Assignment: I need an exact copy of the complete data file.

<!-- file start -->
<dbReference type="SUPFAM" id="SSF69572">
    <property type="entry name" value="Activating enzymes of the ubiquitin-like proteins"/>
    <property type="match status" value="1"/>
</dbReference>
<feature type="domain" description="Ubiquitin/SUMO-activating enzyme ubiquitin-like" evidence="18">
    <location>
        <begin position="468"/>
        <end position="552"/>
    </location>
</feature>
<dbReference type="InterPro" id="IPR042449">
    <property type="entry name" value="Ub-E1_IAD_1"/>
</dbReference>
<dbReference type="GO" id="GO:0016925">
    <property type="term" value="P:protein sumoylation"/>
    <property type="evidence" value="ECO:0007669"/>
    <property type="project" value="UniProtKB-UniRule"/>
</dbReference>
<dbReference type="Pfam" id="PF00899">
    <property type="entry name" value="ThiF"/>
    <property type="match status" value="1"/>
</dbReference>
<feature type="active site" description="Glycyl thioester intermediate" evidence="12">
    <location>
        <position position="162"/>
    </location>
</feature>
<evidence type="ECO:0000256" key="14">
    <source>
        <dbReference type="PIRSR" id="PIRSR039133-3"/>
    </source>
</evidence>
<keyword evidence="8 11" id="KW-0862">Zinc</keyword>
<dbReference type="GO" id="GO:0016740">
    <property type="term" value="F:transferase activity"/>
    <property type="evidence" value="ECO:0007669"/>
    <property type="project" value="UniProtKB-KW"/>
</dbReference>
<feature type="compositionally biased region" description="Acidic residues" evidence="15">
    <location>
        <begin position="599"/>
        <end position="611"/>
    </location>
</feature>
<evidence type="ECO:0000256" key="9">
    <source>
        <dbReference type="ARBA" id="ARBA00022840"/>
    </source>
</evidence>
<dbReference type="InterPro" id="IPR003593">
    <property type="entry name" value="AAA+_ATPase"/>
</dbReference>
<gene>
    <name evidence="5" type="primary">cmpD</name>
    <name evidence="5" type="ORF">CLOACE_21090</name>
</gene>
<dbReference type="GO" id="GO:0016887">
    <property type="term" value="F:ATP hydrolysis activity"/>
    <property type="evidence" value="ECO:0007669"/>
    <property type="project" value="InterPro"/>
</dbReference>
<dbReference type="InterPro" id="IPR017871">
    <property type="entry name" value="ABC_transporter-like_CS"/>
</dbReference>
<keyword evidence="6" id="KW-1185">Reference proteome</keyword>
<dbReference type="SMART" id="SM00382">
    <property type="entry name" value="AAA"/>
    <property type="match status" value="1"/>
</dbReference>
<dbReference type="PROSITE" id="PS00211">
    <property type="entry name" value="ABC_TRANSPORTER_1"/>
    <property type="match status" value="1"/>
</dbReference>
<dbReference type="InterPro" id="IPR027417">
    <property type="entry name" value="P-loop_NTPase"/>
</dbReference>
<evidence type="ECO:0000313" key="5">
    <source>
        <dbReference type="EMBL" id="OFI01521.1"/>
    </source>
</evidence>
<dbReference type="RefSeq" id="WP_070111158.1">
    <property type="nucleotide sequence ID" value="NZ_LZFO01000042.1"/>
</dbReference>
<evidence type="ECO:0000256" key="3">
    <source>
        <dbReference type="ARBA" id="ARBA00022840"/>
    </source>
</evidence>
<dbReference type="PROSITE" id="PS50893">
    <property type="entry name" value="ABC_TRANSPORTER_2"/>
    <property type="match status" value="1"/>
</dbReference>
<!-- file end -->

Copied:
<dbReference type="SUPFAM" id="SSF69572">
    <property type="entry name" value="Activating enzymes of the ubiquitin-like proteins"/>
    <property type="match status" value="1"/>
</dbReference>
<feature type="domain" description="Ubiquitin/SUMO-activating enzyme ubiquitin-like" evidence="18">
    <location>
        <begin position="468"/>
        <end position="552"/>
    </location>
</feature>
<dbReference type="InterPro" id="IPR042449">
    <property type="entry name" value="Ub-E1_IAD_1"/>
</dbReference>
<dbReference type="GO" id="GO:0016925">
    <property type="term" value="P:protein sumoylation"/>
    <property type="evidence" value="ECO:0007669"/>
    <property type="project" value="UniProtKB-UniRule"/>
</dbReference>
<dbReference type="Pfam" id="PF00899">
    <property type="entry name" value="ThiF"/>
    <property type="match status" value="1"/>
</dbReference>
<feature type="active site" description="Glycyl thioester intermediate" evidence="12">
    <location>
        <position position="162"/>
    </location>
</feature>
<evidence type="ECO:0000256" key="14">
    <source>
        <dbReference type="PIRSR" id="PIRSR039133-3"/>
    </source>
</evidence>
<keyword evidence="8 11" id="KW-0862">Zinc</keyword>
<dbReference type="GO" id="GO:0016740">
    <property type="term" value="F:transferase activity"/>
    <property type="evidence" value="ECO:0007669"/>
    <property type="project" value="UniProtKB-KW"/>
</dbReference>
<feature type="compositionally biased region" description="Acidic residues" evidence="15">
    <location>
        <begin position="599"/>
        <end position="611"/>
    </location>
</feature>
<evidence type="ECO:0000256" key="9">
    <source>
        <dbReference type="ARBA" id="ARBA00022840"/>
    </source>
</evidence>
<dbReference type="InterPro" id="IPR003593">
    <property type="entry name" value="AAA+_ATPase"/>
</dbReference>
<gene>
    <name evidence="5" type="primary">cmpD</name>
    <name evidence="5" type="ORF">CLOACE_21090</name>
</gene>
<dbReference type="GO" id="GO:0016887">
    <property type="term" value="F:ATP hydrolysis activity"/>
    <property type="evidence" value="ECO:0007669"/>
    <property type="project" value="InterPro"/>
</dbReference>
<dbReference type="InterPro" id="IPR017871">
    <property type="entry name" value="ABC_transporter-like_CS"/>
</dbReference>
<keyword evidence="6" id="KW-1185">Reference proteome</keyword>
<dbReference type="SMART" id="SM00382">
    <property type="entry name" value="AAA"/>
    <property type="match status" value="1"/>
</dbReference>
<dbReference type="PROSITE" id="PS00211">
    <property type="entry name" value="ABC_TRANSPORTER_1"/>
    <property type="match status" value="1"/>
</dbReference>
<dbReference type="InterPro" id="IPR027417">
    <property type="entry name" value="P-loop_NTPase"/>
</dbReference>
<evidence type="ECO:0000313" key="5">
    <source>
        <dbReference type="EMBL" id="OFI01521.1"/>
    </source>
</evidence>
<dbReference type="RefSeq" id="WP_070111158.1">
    <property type="nucleotide sequence ID" value="NZ_LZFO01000042.1"/>
</dbReference>
<evidence type="ECO:0000256" key="3">
    <source>
        <dbReference type="ARBA" id="ARBA00022840"/>
    </source>
</evidence>
<dbReference type="PROSITE" id="PS50893">
    <property type="entry name" value="ABC_TRANSPORTER_2"/>
    <property type="match status" value="1"/>
</dbReference>